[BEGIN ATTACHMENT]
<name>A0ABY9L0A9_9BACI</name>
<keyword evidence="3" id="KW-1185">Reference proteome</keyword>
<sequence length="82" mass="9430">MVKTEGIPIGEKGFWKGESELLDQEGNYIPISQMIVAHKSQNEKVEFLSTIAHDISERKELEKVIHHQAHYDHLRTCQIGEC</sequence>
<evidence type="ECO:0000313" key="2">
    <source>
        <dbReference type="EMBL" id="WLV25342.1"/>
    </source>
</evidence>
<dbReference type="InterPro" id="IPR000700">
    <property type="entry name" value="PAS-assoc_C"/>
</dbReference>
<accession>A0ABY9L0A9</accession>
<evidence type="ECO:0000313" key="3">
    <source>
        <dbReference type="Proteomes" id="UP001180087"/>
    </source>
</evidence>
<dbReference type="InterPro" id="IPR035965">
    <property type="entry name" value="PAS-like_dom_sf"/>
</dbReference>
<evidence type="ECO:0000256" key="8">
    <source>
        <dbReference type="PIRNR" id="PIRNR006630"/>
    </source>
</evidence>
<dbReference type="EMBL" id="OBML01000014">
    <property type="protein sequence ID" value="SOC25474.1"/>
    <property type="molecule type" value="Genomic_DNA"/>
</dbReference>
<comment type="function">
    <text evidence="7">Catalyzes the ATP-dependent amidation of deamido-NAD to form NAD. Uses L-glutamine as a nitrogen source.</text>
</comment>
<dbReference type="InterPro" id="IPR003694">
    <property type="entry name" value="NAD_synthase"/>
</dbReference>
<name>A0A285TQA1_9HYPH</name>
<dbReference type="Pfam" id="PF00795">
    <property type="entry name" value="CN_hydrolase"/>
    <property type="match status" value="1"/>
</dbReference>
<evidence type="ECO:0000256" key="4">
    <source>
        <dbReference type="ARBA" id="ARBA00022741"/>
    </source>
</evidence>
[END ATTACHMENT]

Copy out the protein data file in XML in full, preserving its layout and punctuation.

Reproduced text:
<name>A0ABY9L0A9_9BACI</name>
<keyword evidence="3" id="KW-1185">Reference proteome</keyword>
<sequence length="82" mass="9430">MVKTEGIPIGEKGFWKGESELLDQEGNYIPISQMIVAHKSQNEKVEFLSTIAHDISERKELEKVIHHQAHYDHLRTCQIGEC</sequence>
<evidence type="ECO:0000313" key="2">
    <source>
        <dbReference type="EMBL" id="WLV25342.1"/>
    </source>
</evidence>
<dbReference type="InterPro" id="IPR000700">
    <property type="entry name" value="PAS-assoc_C"/>
</dbReference>
<accession>A0ABY9L0A9</accession>
<evidence type="ECO:0000313" key="3">
    <source>
        <dbReference type="Proteomes" id="UP001180087"/>
    </source>
</evidence>
<dbReference type="InterPro" id="IPR035965">
    <property type="entry name" value="PAS-like_dom_sf"/>
</dbReference>
<evidence type="ECO:0000256" key="8">
    <source>
        <dbReference type="PIRNR" id="PIRNR006630"/>
    </source>
</evidence>
<dbReference type="EMBL" id="OBML01000014">
    <property type="protein sequence ID" value="SOC25474.1"/>
    <property type="molecule type" value="Genomic_DNA"/>
</dbReference>
<comment type="function">
    <text evidence="7">Catalyzes the ATP-dependent amidation of deamido-NAD to form NAD. Uses L-glutamine as a nitrogen source.</text>
</comment>
<dbReference type="InterPro" id="IPR003694">
    <property type="entry name" value="NAD_synthase"/>
</dbReference>
<name>A0A285TQA1_9HYPH</name>
<dbReference type="Pfam" id="PF00795">
    <property type="entry name" value="CN_hydrolase"/>
    <property type="match status" value="1"/>
</dbReference>
<evidence type="ECO:0000256" key="4">
    <source>
        <dbReference type="ARBA" id="ARBA00022741"/>
    </source>
</evidence>